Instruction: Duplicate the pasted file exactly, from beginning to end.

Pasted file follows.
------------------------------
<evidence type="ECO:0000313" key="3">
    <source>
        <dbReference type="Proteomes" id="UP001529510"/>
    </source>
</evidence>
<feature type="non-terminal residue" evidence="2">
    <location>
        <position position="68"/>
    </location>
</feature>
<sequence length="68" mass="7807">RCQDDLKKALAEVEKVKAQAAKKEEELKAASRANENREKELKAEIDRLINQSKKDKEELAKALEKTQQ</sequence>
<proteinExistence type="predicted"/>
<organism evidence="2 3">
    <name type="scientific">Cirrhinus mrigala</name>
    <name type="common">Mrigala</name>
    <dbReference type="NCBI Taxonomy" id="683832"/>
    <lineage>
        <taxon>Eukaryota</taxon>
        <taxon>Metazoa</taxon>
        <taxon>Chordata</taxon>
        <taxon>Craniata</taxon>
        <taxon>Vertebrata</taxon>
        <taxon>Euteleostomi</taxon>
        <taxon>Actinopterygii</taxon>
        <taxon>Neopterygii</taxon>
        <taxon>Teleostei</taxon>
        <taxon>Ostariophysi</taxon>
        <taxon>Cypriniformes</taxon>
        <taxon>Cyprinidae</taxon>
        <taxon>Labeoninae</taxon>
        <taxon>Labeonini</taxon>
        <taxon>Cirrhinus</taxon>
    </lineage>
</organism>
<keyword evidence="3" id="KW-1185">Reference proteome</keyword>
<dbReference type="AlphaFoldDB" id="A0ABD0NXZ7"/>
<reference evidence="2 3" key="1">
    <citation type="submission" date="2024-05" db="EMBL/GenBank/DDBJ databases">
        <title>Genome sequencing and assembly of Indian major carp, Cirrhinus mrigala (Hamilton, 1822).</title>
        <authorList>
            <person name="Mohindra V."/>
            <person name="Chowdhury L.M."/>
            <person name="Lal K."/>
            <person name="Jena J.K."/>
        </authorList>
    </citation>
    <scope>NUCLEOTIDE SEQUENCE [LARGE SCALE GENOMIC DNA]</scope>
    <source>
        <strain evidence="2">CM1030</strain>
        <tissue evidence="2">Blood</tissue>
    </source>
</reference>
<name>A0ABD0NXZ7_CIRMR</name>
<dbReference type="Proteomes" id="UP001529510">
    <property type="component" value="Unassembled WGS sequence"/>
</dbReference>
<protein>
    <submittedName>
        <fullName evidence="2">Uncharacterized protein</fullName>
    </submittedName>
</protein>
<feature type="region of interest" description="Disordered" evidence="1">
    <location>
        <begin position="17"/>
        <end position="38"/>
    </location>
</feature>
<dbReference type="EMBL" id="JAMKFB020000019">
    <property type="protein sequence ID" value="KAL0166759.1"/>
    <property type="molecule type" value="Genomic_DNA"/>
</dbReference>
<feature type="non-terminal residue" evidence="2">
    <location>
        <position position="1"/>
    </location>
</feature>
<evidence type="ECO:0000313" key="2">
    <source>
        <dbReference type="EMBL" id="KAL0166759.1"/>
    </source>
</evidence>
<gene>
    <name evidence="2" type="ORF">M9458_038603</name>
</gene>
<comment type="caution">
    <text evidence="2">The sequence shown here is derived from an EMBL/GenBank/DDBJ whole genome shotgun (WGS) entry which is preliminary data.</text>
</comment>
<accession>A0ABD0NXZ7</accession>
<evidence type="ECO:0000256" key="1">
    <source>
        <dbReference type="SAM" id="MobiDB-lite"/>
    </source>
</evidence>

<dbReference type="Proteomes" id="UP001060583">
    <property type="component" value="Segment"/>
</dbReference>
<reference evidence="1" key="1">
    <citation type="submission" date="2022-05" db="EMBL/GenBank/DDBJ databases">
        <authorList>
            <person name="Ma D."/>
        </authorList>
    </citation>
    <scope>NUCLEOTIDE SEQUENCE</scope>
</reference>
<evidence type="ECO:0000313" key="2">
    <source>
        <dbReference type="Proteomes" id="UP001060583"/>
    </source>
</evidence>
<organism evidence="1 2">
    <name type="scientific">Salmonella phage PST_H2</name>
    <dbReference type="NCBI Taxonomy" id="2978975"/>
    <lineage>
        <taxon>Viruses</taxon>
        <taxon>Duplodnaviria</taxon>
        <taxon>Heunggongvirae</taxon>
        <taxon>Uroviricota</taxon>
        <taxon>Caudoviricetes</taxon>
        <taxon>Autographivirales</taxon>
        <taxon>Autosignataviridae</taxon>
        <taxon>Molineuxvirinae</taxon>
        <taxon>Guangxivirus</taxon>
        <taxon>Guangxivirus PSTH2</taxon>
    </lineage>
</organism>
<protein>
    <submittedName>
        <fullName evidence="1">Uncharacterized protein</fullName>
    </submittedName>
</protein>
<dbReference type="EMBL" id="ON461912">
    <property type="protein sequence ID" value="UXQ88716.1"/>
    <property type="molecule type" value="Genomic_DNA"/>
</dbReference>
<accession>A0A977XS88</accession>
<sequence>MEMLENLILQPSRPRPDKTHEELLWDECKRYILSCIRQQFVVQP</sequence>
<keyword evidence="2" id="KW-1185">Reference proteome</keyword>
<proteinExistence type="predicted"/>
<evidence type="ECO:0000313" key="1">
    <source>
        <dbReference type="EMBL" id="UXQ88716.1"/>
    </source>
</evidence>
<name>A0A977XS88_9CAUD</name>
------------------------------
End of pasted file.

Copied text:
<evidence type="ECO:0000313" key="3">
    <source>
        <dbReference type="Proteomes" id="UP001529510"/>
    </source>
</evidence>
<feature type="non-terminal residue" evidence="2">
    <location>
        <position position="68"/>
    </location>
</feature>
<sequence length="68" mass="7807">RCQDDLKKALAEVEKVKAQAAKKEEELKAASRANENREKELKAEIDRLINQSKKDKEELAKALEKTQQ</sequence>
<proteinExistence type="predicted"/>
<organism evidence="2 3">
    <name type="scientific">Cirrhinus mrigala</name>
    <name type="common">Mrigala</name>
    <dbReference type="NCBI Taxonomy" id="683832"/>
    <lineage>
        <taxon>Eukaryota</taxon>
        <taxon>Metazoa</taxon>
        <taxon>Chordata</taxon>
        <taxon>Craniata</taxon>
        <taxon>Vertebrata</taxon>
        <taxon>Euteleostomi</taxon>
        <taxon>Actinopterygii</taxon>
        <taxon>Neopterygii</taxon>
        <taxon>Teleostei</taxon>
        <taxon>Ostariophysi</taxon>
        <taxon>Cypriniformes</taxon>
        <taxon>Cyprinidae</taxon>
        <taxon>Labeoninae</taxon>
        <taxon>Labeonini</taxon>
        <taxon>Cirrhinus</taxon>
    </lineage>
</organism>
<keyword evidence="3" id="KW-1185">Reference proteome</keyword>
<dbReference type="AlphaFoldDB" id="A0ABD0NXZ7"/>
<reference evidence="2 3" key="1">
    <citation type="submission" date="2024-05" db="EMBL/GenBank/DDBJ databases">
        <title>Genome sequencing and assembly of Indian major carp, Cirrhinus mrigala (Hamilton, 1822).</title>
        <authorList>
            <person name="Mohindra V."/>
            <person name="Chowdhury L.M."/>
            <person name="Lal K."/>
            <person name="Jena J.K."/>
        </authorList>
    </citation>
    <scope>NUCLEOTIDE SEQUENCE [LARGE SCALE GENOMIC DNA]</scope>
    <source>
        <strain evidence="2">CM1030</strain>
        <tissue evidence="2">Blood</tissue>
    </source>
</reference>
<name>A0ABD0NXZ7_CIRMR</name>
<dbReference type="Proteomes" id="UP001529510">
    <property type="component" value="Unassembled WGS sequence"/>
</dbReference>
<protein>
    <submittedName>
        <fullName evidence="2">Uncharacterized protein</fullName>
    </submittedName>
</protein>
<feature type="region of interest" description="Disordered" evidence="1">
    <location>
        <begin position="17"/>
        <end position="38"/>
    </location>
</feature>
<dbReference type="EMBL" id="JAMKFB020000019">
    <property type="protein sequence ID" value="KAL0166759.1"/>
    <property type="molecule type" value="Genomic_DNA"/>
</dbReference>
<feature type="non-terminal residue" evidence="2">
    <location>
        <position position="1"/>
    </location>
</feature>
<evidence type="ECO:0000313" key="2">
    <source>
        <dbReference type="EMBL" id="KAL0166759.1"/>
    </source>
</evidence>
<gene>
    <name evidence="2" type="ORF">M9458_038603</name>
</gene>
<comment type="caution">
    <text evidence="2">The sequence shown here is derived from an EMBL/GenBank/DDBJ whole genome shotgun (WGS) entry which is preliminary data.</text>
</comment>
<accession>A0ABD0NXZ7</accession>
<evidence type="ECO:0000256" key="1">
    <source>
        <dbReference type="SAM" id="MobiDB-lite"/>
    </source>
</evidence>

<dbReference type="Proteomes" id="UP001060583">
    <property type="component" value="Segment"/>
</dbReference>
<reference evidence="1" key="1">
    <citation type="submission" date="2022-05" db="EMBL/GenBank/DDBJ databases">
        <authorList>
            <person name="Ma D."/>
        </authorList>
    </citation>
    <scope>NUCLEOTIDE SEQUENCE</scope>
</reference>
<evidence type="ECO:0000313" key="2">
    <source>
        <dbReference type="Proteomes" id="UP001060583"/>
    </source>
</evidence>
<organism evidence="1 2">
    <name type="scientific">Salmonella phage PST_H2</name>
    <dbReference type="NCBI Taxonomy" id="2978975"/>
    <lineage>
        <taxon>Viruses</taxon>
        <taxon>Duplodnaviria</taxon>
        <taxon>Heunggongvirae</taxon>
        <taxon>Uroviricota</taxon>
        <taxon>Caudoviricetes</taxon>
        <taxon>Autographivirales</taxon>
        <taxon>Autosignataviridae</taxon>
        <taxon>Molineuxvirinae</taxon>
        <taxon>Guangxivirus</taxon>
        <taxon>Guangxivirus PSTH2</taxon>
    </lineage>
</organism>
<protein>
    <submittedName>
        <fullName evidence="1">Uncharacterized protein</fullName>
    </submittedName>
</protein>
<dbReference type="EMBL" id="ON461912">
    <property type="protein sequence ID" value="UXQ88716.1"/>
    <property type="molecule type" value="Genomic_DNA"/>
</dbReference>
<accession>A0A977XS88</accession>
<sequence>MEMLENLILQPSRPRPDKTHEELLWDECKRYILSCIRQQFVVQP</sequence>
<keyword evidence="2" id="KW-1185">Reference proteome</keyword>
<proteinExistence type="predicted"/>
<evidence type="ECO:0000313" key="1">
    <source>
        <dbReference type="EMBL" id="UXQ88716.1"/>
    </source>
</evidence>
<name>A0A977XS88_9CAUD</name>